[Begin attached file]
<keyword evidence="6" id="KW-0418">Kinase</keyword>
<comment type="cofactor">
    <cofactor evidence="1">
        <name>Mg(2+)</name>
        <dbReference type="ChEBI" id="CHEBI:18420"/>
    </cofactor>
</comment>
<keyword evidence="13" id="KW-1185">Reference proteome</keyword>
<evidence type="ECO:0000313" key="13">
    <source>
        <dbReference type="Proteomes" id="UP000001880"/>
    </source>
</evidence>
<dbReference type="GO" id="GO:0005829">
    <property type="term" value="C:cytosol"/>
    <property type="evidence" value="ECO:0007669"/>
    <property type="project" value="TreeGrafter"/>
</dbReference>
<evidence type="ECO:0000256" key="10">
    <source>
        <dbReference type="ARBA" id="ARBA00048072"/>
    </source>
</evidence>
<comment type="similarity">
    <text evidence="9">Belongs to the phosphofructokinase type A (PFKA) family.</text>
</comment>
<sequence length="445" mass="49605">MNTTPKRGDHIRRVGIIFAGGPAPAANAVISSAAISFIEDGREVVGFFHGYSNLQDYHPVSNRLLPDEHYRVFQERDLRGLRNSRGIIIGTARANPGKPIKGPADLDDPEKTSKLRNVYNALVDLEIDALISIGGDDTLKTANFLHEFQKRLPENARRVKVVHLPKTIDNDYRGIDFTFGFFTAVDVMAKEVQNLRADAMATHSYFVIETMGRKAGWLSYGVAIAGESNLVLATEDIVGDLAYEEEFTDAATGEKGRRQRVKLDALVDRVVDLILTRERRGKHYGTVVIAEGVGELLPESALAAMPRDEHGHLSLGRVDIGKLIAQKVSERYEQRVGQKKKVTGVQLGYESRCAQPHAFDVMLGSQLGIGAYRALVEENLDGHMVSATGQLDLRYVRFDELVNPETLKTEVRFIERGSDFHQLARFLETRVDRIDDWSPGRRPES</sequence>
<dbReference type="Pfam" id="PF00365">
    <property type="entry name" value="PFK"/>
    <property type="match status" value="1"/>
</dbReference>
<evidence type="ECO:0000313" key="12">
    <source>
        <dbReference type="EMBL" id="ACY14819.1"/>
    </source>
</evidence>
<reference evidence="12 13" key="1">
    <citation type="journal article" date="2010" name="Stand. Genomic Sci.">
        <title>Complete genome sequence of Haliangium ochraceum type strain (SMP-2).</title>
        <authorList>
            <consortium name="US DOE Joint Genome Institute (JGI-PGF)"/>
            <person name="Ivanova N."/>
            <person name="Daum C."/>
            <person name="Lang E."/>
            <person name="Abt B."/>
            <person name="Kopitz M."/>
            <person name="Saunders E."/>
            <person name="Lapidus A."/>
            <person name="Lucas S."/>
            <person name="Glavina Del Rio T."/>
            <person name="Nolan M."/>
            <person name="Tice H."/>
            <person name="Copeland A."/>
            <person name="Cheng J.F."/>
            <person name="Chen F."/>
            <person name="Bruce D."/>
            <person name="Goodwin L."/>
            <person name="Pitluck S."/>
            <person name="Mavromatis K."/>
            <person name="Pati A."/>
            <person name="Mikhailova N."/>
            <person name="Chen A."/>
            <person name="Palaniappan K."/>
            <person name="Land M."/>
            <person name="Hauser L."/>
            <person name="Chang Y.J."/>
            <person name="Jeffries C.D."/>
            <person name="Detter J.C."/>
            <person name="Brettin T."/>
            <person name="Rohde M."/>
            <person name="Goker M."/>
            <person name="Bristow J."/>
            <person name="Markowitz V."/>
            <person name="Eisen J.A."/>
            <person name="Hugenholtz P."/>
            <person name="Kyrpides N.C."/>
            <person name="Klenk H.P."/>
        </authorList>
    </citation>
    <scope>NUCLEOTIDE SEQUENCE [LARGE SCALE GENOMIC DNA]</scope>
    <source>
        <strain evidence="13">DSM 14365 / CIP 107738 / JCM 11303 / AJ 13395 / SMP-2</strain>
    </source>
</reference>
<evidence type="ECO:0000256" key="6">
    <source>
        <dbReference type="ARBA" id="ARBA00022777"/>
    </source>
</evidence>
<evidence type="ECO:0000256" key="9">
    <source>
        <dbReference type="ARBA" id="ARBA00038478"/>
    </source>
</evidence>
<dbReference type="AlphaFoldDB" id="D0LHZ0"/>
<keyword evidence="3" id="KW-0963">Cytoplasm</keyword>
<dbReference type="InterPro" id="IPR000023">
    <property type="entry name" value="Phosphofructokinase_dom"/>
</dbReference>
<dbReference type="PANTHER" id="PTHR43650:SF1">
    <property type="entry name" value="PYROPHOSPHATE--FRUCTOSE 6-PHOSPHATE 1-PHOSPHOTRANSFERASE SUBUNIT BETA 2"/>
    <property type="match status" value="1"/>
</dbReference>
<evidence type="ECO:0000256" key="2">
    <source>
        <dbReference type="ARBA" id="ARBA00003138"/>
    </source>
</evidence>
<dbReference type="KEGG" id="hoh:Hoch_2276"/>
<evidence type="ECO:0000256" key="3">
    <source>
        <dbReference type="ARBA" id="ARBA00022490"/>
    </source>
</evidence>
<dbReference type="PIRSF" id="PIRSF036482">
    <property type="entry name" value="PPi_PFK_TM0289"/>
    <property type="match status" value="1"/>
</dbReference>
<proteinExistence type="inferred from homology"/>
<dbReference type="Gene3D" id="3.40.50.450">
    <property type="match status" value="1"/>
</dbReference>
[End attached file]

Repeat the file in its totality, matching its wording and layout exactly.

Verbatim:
<keyword evidence="6" id="KW-0418">Kinase</keyword>
<comment type="cofactor">
    <cofactor evidence="1">
        <name>Mg(2+)</name>
        <dbReference type="ChEBI" id="CHEBI:18420"/>
    </cofactor>
</comment>
<keyword evidence="13" id="KW-1185">Reference proteome</keyword>
<evidence type="ECO:0000313" key="13">
    <source>
        <dbReference type="Proteomes" id="UP000001880"/>
    </source>
</evidence>
<dbReference type="GO" id="GO:0005829">
    <property type="term" value="C:cytosol"/>
    <property type="evidence" value="ECO:0007669"/>
    <property type="project" value="TreeGrafter"/>
</dbReference>
<evidence type="ECO:0000256" key="10">
    <source>
        <dbReference type="ARBA" id="ARBA00048072"/>
    </source>
</evidence>
<comment type="similarity">
    <text evidence="9">Belongs to the phosphofructokinase type A (PFKA) family.</text>
</comment>
<sequence length="445" mass="49605">MNTTPKRGDHIRRVGIIFAGGPAPAANAVISSAAISFIEDGREVVGFFHGYSNLQDYHPVSNRLLPDEHYRVFQERDLRGLRNSRGIIIGTARANPGKPIKGPADLDDPEKTSKLRNVYNALVDLEIDALISIGGDDTLKTANFLHEFQKRLPENARRVKVVHLPKTIDNDYRGIDFTFGFFTAVDVMAKEVQNLRADAMATHSYFVIETMGRKAGWLSYGVAIAGESNLVLATEDIVGDLAYEEEFTDAATGEKGRRQRVKLDALVDRVVDLILTRERRGKHYGTVVIAEGVGELLPESALAAMPRDEHGHLSLGRVDIGKLIAQKVSERYEQRVGQKKKVTGVQLGYESRCAQPHAFDVMLGSQLGIGAYRALVEENLDGHMVSATGQLDLRYVRFDELVNPETLKTEVRFIERGSDFHQLARFLETRVDRIDDWSPGRRPES</sequence>
<dbReference type="Pfam" id="PF00365">
    <property type="entry name" value="PFK"/>
    <property type="match status" value="1"/>
</dbReference>
<evidence type="ECO:0000313" key="12">
    <source>
        <dbReference type="EMBL" id="ACY14819.1"/>
    </source>
</evidence>
<reference evidence="12 13" key="1">
    <citation type="journal article" date="2010" name="Stand. Genomic Sci.">
        <title>Complete genome sequence of Haliangium ochraceum type strain (SMP-2).</title>
        <authorList>
            <consortium name="US DOE Joint Genome Institute (JGI-PGF)"/>
            <person name="Ivanova N."/>
            <person name="Daum C."/>
            <person name="Lang E."/>
            <person name="Abt B."/>
            <person name="Kopitz M."/>
            <person name="Saunders E."/>
            <person name="Lapidus A."/>
            <person name="Lucas S."/>
            <person name="Glavina Del Rio T."/>
            <person name="Nolan M."/>
            <person name="Tice H."/>
            <person name="Copeland A."/>
            <person name="Cheng J.F."/>
            <person name="Chen F."/>
            <person name="Bruce D."/>
            <person name="Goodwin L."/>
            <person name="Pitluck S."/>
            <person name="Mavromatis K."/>
            <person name="Pati A."/>
            <person name="Mikhailova N."/>
            <person name="Chen A."/>
            <person name="Palaniappan K."/>
            <person name="Land M."/>
            <person name="Hauser L."/>
            <person name="Chang Y.J."/>
            <person name="Jeffries C.D."/>
            <person name="Detter J.C."/>
            <person name="Brettin T."/>
            <person name="Rohde M."/>
            <person name="Goker M."/>
            <person name="Bristow J."/>
            <person name="Markowitz V."/>
            <person name="Eisen J.A."/>
            <person name="Hugenholtz P."/>
            <person name="Kyrpides N.C."/>
            <person name="Klenk H.P."/>
        </authorList>
    </citation>
    <scope>NUCLEOTIDE SEQUENCE [LARGE SCALE GENOMIC DNA]</scope>
    <source>
        <strain evidence="13">DSM 14365 / CIP 107738 / JCM 11303 / AJ 13395 / SMP-2</strain>
    </source>
</reference>
<evidence type="ECO:0000256" key="6">
    <source>
        <dbReference type="ARBA" id="ARBA00022777"/>
    </source>
</evidence>
<evidence type="ECO:0000256" key="9">
    <source>
        <dbReference type="ARBA" id="ARBA00038478"/>
    </source>
</evidence>
<dbReference type="AlphaFoldDB" id="D0LHZ0"/>
<keyword evidence="3" id="KW-0963">Cytoplasm</keyword>
<dbReference type="InterPro" id="IPR000023">
    <property type="entry name" value="Phosphofructokinase_dom"/>
</dbReference>
<dbReference type="PANTHER" id="PTHR43650:SF1">
    <property type="entry name" value="PYROPHOSPHATE--FRUCTOSE 6-PHOSPHATE 1-PHOSPHOTRANSFERASE SUBUNIT BETA 2"/>
    <property type="match status" value="1"/>
</dbReference>
<evidence type="ECO:0000256" key="2">
    <source>
        <dbReference type="ARBA" id="ARBA00003138"/>
    </source>
</evidence>
<dbReference type="KEGG" id="hoh:Hoch_2276"/>
<evidence type="ECO:0000256" key="3">
    <source>
        <dbReference type="ARBA" id="ARBA00022490"/>
    </source>
</evidence>
<dbReference type="PIRSF" id="PIRSF036482">
    <property type="entry name" value="PPi_PFK_TM0289"/>
    <property type="match status" value="1"/>
</dbReference>
<proteinExistence type="inferred from homology"/>
<dbReference type="Gene3D" id="3.40.50.450">
    <property type="match status" value="1"/>
</dbReference>